With President Trump’s desire to lower corporate taxes and America-first agenda, one would think that small caps would be benefiting the most. After all, smaller companies actually (and ironically) pay higher taxes. They are also more insulated from trade wars (because they don’t do as much business overseas) and better positioned to benefit from an increase in U.S. economic activity.
Despite this, the Russell 2000 is only up about 4% since I initiated my latest Yellow Alert (in late November). The iShares Russell 2000 ETF (NYSEARCA:IWM) chart illustrates this below. In contrast, the S&P 500 (NYSEARCA:SPY) and Dow Jones Industrial Average (NYSEARCA:DIA) are up something closer to 10%.
Source: PipelineDataLLC.com and FreeStockCharts.com
It makes no sense… until you realize two things:
1. New and existing mom-and-pop money is favoring stocks over bonds. Interest rates are rising and that puts pressure on bonds. Mom and pops don’t know which stocks to buy, so they just buy passive mutual funds or ETFs. S&P funds and SPY (an ETF) are arguably the most popular. The huge flow of funds has been concentrated there, regardless of valuation.
2. The pending capital gains tax changes are causing distortions in the market. At the end of each year, many investors sell their losers to offset gains on their winners. This year, with a capital gains tax cut anticipated, investors are holding on to their winners (so they can pay the lower rate later) and continuing to sell their losers (to offset any gains they might have booked).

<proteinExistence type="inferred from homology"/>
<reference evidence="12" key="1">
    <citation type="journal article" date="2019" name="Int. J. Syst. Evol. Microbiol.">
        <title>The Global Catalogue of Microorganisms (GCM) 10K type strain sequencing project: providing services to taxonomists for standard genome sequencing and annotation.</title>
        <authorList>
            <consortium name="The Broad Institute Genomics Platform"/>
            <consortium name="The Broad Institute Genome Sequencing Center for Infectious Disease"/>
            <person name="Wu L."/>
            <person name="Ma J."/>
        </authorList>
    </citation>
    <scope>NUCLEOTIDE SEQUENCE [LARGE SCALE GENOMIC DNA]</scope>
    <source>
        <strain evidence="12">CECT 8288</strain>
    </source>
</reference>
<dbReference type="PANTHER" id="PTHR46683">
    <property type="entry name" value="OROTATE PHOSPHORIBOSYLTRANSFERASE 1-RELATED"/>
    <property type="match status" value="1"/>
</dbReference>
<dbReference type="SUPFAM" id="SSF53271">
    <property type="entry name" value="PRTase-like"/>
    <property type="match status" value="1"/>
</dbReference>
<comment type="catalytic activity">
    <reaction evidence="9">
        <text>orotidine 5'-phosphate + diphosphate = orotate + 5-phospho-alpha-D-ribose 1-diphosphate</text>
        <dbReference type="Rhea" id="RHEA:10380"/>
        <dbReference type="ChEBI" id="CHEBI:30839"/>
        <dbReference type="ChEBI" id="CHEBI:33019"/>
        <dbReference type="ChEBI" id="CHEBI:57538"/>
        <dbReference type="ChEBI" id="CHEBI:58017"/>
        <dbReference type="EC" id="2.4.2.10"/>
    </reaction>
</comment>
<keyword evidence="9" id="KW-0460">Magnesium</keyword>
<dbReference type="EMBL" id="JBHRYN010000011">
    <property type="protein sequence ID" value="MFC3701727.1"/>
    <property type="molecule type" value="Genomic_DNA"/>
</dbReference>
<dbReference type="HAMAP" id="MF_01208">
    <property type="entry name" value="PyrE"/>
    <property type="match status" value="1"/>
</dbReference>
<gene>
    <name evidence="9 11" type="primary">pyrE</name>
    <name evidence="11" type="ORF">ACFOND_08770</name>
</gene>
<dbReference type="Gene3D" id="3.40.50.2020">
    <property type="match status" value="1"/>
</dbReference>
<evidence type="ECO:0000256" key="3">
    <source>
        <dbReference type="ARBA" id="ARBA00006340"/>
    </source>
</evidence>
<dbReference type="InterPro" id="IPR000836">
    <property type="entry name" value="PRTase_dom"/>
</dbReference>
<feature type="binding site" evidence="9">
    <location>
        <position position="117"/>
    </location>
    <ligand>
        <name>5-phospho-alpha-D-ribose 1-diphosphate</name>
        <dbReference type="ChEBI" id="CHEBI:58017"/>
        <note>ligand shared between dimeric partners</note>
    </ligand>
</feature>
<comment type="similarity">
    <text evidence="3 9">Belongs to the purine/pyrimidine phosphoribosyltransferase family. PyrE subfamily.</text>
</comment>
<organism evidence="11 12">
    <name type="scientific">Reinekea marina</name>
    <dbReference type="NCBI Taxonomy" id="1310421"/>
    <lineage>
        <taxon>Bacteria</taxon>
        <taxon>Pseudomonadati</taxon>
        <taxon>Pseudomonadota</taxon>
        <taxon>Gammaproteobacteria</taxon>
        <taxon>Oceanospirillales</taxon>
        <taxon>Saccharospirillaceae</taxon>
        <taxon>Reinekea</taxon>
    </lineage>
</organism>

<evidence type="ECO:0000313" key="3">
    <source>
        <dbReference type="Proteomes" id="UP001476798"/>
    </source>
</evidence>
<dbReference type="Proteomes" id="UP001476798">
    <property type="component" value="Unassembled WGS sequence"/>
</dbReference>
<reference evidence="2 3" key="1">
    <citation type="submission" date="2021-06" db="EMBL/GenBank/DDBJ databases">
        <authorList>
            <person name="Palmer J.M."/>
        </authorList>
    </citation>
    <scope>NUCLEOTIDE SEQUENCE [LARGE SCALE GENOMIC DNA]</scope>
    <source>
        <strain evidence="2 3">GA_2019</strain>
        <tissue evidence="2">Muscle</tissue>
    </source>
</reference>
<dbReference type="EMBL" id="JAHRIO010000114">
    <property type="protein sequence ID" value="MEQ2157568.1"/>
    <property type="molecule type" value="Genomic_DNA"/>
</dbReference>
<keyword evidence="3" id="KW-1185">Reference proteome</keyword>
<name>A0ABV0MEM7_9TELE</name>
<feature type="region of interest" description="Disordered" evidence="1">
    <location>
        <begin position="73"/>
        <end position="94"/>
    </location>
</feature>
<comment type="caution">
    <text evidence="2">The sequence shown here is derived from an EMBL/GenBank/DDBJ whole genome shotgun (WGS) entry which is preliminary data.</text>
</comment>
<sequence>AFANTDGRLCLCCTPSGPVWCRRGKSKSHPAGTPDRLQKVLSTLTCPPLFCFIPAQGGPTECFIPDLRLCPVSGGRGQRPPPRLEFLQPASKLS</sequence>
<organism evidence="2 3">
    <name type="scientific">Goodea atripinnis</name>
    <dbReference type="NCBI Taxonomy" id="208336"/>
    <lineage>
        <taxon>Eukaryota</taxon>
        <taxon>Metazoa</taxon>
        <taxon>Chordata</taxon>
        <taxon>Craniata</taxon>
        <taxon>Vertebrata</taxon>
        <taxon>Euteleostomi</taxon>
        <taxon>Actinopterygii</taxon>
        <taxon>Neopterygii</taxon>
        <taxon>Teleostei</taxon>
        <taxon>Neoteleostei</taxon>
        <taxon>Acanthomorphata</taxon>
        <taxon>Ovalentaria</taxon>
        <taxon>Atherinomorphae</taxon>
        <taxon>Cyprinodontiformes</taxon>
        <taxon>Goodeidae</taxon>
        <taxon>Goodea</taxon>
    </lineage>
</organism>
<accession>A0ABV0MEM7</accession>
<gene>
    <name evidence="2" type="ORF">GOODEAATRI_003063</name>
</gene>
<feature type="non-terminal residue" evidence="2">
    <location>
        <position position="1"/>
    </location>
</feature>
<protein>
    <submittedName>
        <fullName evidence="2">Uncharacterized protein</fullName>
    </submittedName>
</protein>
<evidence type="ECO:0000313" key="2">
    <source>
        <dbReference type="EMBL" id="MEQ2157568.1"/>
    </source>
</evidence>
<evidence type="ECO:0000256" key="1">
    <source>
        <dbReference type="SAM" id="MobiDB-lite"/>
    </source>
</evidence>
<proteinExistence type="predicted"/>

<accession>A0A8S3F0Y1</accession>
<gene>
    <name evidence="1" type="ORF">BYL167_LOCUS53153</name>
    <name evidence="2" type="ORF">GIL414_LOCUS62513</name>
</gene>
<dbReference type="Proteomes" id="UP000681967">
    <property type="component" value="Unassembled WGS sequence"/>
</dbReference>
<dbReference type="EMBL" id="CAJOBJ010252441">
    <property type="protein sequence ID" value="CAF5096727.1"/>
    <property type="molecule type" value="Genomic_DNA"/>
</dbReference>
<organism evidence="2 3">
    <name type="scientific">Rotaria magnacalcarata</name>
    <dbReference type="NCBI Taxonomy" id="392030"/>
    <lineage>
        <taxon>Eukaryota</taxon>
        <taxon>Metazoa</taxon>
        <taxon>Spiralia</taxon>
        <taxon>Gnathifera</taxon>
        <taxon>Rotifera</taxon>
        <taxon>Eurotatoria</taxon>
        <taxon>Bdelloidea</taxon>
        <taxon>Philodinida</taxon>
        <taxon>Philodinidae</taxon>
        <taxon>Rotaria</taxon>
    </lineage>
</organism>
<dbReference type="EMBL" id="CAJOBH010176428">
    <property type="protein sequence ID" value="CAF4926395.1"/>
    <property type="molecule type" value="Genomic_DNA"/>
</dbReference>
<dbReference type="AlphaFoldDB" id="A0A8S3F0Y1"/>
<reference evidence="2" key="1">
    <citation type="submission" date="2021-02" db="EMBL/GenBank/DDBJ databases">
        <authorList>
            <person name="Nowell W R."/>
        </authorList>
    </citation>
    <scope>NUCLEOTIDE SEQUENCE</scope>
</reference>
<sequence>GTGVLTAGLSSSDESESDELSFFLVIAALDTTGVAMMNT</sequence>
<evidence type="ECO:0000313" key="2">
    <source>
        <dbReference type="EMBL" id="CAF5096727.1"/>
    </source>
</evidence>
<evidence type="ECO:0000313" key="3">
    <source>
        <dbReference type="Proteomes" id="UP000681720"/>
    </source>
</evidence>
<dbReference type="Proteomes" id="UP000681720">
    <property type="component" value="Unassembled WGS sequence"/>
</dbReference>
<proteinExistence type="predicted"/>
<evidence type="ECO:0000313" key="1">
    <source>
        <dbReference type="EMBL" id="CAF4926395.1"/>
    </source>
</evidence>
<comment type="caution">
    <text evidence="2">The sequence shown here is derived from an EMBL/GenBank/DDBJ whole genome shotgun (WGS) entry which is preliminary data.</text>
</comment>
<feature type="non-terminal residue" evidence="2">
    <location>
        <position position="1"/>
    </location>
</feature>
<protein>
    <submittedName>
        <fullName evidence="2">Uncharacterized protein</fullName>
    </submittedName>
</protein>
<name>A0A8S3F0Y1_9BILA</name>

As a result, stocks that have been falling over the last few quarters continue to fall while winning stocks are enjoying a period of insulation from selling pressure.
This should reverse when the tax changes become effective. This should come as no surprise. Here’s why…
Investors have been led to believe that the Ronald Reagan era instantly catalyzed a massive bull market. The facts show that this is not true. In fact, the market had a short-lived rally when Reagan was elected in November 1980 (just as it did for Donald Trump in 2016) and made new 52-week highs in March 1981 (just as it did for Donald Trump this year).
However, in 1981, once the capital gains tax initiative was introduced into Congress (which hasn’t happened yet in 2017), the market immediately launched into a tailspin, losing 22% percent before the end of September. The correction continued until August of the following year:
The reason this happened when the initiatives were introduced into Congress (and not when the cuts were actually enacted) is that capital gains cuts are almost always made retroactive to the introduction date.
Just one more reason to be wary at the current levels. After this week’s weak action, we could certainly get a bounce here, but my risk/reward charts are still on alert. So, be careful. Pretty soon, the broader market may give way to selling pressure. Meanwhile, beaten up stocks may finally get a reprieve and rebound from their low levels.
For some of my picks to bounce, be sure to visit my Instablog and/or PipelineDataLLC.com.
The information in this article is for informational and illustrative purposes only and should not be regarded as investment advice or as a recommendation regarding any particular security or course of action. The opinions expressed in Pipeline Data, LLC publications are the opinions of Mr. Gomes as of the date of publication, and are subject to change without notice and may not be updated.
All investments carry the risk of loss and the investment strategies discussed by Mr. Gomes entail a high level of risk. Any person considering an investment should perform their own research and consult with an investment professional. Additional important disclosures can be found in the Important Disclosures section at PipelineDataLLC.com.